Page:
Last year I was asked to judge Personnel Today’s HR strategy award. It was an intriguing experience, especially an employee from one of the short-listed companies said: “The last thing we need is an HR strategy.” Not exactly what you’d expect to hear in the context of an HR strategy award.
The thinking behind this defined why it had made the short list. Its point was that what organisations need is a people plan to support the business strategy. My worry is that many organisations have an HR strategy that bears no relationship to the challenges their business is facing, or an operational plan for the HR function that they call a strategy.
I was recently working with a major FTSE company. It showed me its HR strategy, but as I read it I realised that if I took its logo off each beautifully presented PowerPoint slide I couldn’t tell what industry it was operating in, let alone what company it was. Don’t get me wrong, it had all the good stuff you’d expect to see – talent management, employee engagement, leadership development etc – but it didn’t articulate how these were contributing to the business. They were solutions looking for problems.
This is what I found in judging the awards. The majority of companies that entered had a list of HR activities that bore no relationship to their core business, or, at best, their submission was more post-event rationalisation than a true response to the challenges the business was facing. In comparison, the short-listed companies and the winner had a number of key characteristics.
Their strategies were business-led, clearly at the centre of the business strategy, not just an add-on. They started with a clear articulation of the business challenges and the strategy to address them (“It’s about getting the business to where it needs to be”) and were regularly refreshed as the business changed.
As with any good strategy, it didn’t finish there but focused on implementation. The organisations had a clear operational plan that translated the strategy into detailed deliverables, accountabilities and timescales. They had measures that directly related to business outcomes such as sales, profit or customer retention. Delivery of the HR strategy was reviewed regularly by the board because it was seen as a business issue, not just an HR one. Indeed, accountability for delivery didn’t sit only with HR but also with leadership and line management.
Prioritisation and realism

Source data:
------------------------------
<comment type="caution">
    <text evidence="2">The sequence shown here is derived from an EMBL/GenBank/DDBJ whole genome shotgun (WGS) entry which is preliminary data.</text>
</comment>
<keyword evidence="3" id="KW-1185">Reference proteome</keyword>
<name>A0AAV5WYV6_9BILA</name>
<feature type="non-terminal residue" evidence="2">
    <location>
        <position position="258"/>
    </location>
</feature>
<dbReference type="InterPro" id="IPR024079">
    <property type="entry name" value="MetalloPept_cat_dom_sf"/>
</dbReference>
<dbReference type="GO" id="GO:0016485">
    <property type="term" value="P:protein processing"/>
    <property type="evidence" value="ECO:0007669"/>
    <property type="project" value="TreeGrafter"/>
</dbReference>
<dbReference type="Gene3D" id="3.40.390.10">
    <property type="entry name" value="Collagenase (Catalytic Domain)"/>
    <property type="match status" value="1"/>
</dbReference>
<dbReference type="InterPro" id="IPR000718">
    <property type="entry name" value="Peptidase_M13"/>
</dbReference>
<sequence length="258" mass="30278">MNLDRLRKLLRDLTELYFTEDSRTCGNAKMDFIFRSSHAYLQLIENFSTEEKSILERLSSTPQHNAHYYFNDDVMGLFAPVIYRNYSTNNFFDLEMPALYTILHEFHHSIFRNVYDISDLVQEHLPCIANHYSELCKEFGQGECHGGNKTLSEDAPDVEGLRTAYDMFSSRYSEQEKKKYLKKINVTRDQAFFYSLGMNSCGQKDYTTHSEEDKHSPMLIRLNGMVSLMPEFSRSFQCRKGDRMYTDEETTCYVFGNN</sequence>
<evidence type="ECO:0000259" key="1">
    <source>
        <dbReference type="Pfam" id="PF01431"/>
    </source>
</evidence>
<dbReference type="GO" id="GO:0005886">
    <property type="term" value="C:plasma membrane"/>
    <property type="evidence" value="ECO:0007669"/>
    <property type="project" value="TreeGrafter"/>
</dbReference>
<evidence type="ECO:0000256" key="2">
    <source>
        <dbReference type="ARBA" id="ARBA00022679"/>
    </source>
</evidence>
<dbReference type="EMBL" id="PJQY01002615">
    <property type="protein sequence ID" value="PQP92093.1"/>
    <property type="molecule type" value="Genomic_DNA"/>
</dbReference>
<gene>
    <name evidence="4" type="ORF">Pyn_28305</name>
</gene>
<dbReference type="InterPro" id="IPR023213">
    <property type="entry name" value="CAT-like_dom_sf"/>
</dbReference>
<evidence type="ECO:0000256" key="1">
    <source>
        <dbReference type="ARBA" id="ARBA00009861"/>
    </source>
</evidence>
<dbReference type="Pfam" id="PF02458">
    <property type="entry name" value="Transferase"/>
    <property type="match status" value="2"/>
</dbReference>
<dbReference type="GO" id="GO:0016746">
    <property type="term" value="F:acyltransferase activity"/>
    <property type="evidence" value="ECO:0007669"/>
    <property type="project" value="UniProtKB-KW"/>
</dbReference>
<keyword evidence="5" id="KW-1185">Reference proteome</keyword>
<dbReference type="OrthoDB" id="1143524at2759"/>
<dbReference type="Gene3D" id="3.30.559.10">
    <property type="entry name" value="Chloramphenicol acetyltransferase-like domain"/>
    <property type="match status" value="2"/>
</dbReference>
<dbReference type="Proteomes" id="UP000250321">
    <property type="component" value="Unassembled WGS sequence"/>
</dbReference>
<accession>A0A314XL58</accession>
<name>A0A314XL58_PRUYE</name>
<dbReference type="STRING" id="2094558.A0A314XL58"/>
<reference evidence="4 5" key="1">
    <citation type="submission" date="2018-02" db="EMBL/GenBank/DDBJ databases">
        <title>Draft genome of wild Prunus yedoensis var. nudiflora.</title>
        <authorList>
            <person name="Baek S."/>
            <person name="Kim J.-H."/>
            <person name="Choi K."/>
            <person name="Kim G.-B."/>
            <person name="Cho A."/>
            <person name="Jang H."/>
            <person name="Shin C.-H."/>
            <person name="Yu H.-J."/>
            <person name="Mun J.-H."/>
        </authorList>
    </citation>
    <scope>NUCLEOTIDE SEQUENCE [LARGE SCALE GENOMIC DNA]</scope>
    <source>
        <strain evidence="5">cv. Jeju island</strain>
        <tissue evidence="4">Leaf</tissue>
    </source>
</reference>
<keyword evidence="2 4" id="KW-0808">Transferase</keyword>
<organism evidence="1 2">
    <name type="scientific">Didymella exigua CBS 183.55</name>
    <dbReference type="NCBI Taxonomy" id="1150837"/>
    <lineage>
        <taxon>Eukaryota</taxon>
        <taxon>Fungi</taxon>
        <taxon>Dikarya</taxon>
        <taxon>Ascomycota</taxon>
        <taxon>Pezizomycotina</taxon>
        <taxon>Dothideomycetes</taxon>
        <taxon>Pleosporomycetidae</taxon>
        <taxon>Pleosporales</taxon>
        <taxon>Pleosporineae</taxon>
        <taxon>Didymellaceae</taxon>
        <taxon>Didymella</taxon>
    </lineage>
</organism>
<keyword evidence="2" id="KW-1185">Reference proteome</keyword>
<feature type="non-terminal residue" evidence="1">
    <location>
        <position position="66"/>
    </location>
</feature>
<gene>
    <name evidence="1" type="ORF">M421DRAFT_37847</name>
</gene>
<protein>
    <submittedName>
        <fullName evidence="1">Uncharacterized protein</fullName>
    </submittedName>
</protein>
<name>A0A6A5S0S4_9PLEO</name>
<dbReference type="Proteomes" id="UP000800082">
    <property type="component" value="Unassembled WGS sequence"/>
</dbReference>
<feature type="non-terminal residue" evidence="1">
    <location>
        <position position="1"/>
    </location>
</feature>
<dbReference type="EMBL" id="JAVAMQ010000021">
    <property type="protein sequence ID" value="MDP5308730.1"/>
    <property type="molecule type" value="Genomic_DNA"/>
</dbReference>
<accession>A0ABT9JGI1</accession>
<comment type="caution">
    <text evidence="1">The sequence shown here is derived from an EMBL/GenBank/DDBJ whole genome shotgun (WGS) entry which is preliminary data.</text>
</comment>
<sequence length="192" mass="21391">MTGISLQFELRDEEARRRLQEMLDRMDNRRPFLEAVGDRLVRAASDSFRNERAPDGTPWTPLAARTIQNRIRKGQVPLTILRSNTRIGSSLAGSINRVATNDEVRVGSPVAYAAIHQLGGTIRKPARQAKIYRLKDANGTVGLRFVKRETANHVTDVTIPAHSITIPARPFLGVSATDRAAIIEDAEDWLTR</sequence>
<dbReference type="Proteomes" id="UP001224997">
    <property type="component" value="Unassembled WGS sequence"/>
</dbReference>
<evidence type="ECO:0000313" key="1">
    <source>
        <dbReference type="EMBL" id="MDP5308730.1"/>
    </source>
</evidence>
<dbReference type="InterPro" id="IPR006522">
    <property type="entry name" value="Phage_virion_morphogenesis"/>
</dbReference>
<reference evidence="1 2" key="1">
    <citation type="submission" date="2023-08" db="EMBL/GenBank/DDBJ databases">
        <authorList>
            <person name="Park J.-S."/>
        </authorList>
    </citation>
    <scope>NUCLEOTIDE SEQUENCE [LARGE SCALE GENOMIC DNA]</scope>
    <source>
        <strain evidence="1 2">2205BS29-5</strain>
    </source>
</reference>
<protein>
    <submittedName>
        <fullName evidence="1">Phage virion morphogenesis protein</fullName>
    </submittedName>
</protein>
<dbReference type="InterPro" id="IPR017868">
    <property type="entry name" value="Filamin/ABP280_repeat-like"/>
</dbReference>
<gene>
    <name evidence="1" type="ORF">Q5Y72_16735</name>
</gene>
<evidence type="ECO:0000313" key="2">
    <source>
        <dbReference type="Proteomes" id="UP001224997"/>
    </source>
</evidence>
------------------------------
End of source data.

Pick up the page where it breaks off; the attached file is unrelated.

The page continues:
There had been rigorous prioritisation and realism about what could be achieved. They had avoided ‘initiative-itis’, not always looking at new programmes but also at simpler and better implementation of existing initiatives.
The strategies had not been developed in isolation but in many cases in workshops with the business. They had consulted at every level of the organisation and in some cases involved customers and unions. It had been communicated to everyone in the business in every-day language, not jargon, to ensure it was a living document known by everyone, not just HR.
Finally, the good HR leaders realised that the biggest constraint on delivering the people plan was their own capability. One HR director told me that vital to his strategy was building HR’s capability to talk the language of the business and focus on making a difference, aligning HR activities to key business initiatives.
His company designed its HR organisation around the business’s needs and priorities, not a model. It looked closely at its core HR beliefs, operating model, culture and capability framework. It had a clear vision of what effective HR looked like – simple, straightforward, helpful, commercial, aligned, respected and credible. It rigorously assessed its current against its desired HR capability, looking at critical areas such as commercial acumen, values and integrity, delivery and focus, self confidence and courage and HR expertise. It then ran programmes to enhance its capability, not only academic but also practical ideas such as monthly master classes run by the HR leadership team.
So don’t be confused – HR does need a strategy but not for itself alone more to ensure the key people issues that impact on the business are being addressed.
Nick Holley is director, HR Centre of Excellence, Henley Management College